By: Sylvia Allen
Someone quipped that a classified newspaper ad read: “For sale. Parachute. Only used once, never opened, small stain.”
I realize that we cannot afford to fail in some endeavors. But I also know that we cannot afford NOT to fail in most of what we do. Unfortunately, too many of us live by the motto: If at first you don’t succeed, don’t admit that you tried. Why? We often feel ashamed or embarrassed when we fall flat.
In his book THE COURAGE TO FAIL (McGraw-Hill, Inc. 1993), Art Mortell tells about a conversation he had with baseball’s Lou Brock. It took place when Brock held the record for stolen bases. He was about 35 years old at the time and his days as a professional player were winding down. Brock was talking about why he successfully stolemore bases than younger, faster players.
“When you start out in baseball,” Brock said, “you’re young and you have the speed and reflexes. However, when you try to steal second base and you get thrown out, it’s a long walk back to the dugout, with 40,000 fans watching you. When you reach my age, you come to understand that records are not set by being the quickest, but by the willingness to look bad in the eyes of others.”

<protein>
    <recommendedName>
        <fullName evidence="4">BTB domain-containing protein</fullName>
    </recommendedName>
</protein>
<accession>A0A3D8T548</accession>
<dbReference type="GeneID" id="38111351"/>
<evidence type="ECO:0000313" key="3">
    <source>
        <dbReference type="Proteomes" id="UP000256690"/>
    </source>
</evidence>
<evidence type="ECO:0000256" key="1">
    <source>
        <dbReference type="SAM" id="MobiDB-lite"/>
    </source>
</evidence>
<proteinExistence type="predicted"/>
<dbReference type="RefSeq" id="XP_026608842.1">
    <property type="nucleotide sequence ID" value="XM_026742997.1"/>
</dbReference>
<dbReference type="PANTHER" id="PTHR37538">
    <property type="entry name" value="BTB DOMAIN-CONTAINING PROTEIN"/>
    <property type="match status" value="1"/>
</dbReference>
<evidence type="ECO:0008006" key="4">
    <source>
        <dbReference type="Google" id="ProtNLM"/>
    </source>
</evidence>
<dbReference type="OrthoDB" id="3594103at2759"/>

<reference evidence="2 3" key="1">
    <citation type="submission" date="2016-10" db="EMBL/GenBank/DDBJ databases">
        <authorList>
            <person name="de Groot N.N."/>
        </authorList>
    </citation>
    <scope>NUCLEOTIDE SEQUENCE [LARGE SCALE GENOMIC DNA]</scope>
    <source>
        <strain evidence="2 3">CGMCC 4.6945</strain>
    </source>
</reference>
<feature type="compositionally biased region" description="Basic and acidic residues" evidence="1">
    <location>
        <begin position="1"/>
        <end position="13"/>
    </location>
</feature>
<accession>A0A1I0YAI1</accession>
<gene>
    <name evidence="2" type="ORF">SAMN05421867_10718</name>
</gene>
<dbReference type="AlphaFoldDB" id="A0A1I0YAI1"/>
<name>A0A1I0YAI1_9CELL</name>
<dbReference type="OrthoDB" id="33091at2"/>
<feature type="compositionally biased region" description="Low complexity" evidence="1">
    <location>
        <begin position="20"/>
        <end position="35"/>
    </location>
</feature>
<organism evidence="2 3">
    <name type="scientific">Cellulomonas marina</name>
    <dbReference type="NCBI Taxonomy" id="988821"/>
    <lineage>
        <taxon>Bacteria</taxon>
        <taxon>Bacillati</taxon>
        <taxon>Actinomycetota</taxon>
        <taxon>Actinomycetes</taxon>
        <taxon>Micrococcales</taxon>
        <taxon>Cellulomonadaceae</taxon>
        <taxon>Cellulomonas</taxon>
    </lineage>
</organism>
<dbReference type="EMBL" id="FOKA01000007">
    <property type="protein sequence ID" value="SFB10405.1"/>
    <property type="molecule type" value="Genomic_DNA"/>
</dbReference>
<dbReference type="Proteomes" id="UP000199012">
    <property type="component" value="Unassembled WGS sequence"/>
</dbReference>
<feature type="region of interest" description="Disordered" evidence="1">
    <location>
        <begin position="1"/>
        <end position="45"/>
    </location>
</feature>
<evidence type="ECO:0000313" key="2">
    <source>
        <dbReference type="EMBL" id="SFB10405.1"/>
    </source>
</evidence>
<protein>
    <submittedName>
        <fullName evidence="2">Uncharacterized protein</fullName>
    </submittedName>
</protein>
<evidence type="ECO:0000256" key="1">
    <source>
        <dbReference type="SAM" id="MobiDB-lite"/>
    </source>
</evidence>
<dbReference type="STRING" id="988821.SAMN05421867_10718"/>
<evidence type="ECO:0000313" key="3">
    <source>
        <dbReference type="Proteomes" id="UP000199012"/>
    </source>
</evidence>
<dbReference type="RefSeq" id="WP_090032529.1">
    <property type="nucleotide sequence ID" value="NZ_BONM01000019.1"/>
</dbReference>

There are other ways to avoid failure throughout life:
* Never ask anyone out. There will be no possibility of rejection and embarrassment.
* Never ask for a promotion. That way you will not risk the humiliation of being turned down.
* Never go back to school. You cannot fail a class you do not take.
* Never change careers. You’ll never fail at something you never try.
* Never try anything you’ve never done before.
If success is just avoiding failure, I don’t want it. But if success is about pursuing a passion or finding the guts to risk in order to experience life fully, then I want it. Even if it means a lot of long walks back to the dugout while everyone is watching.
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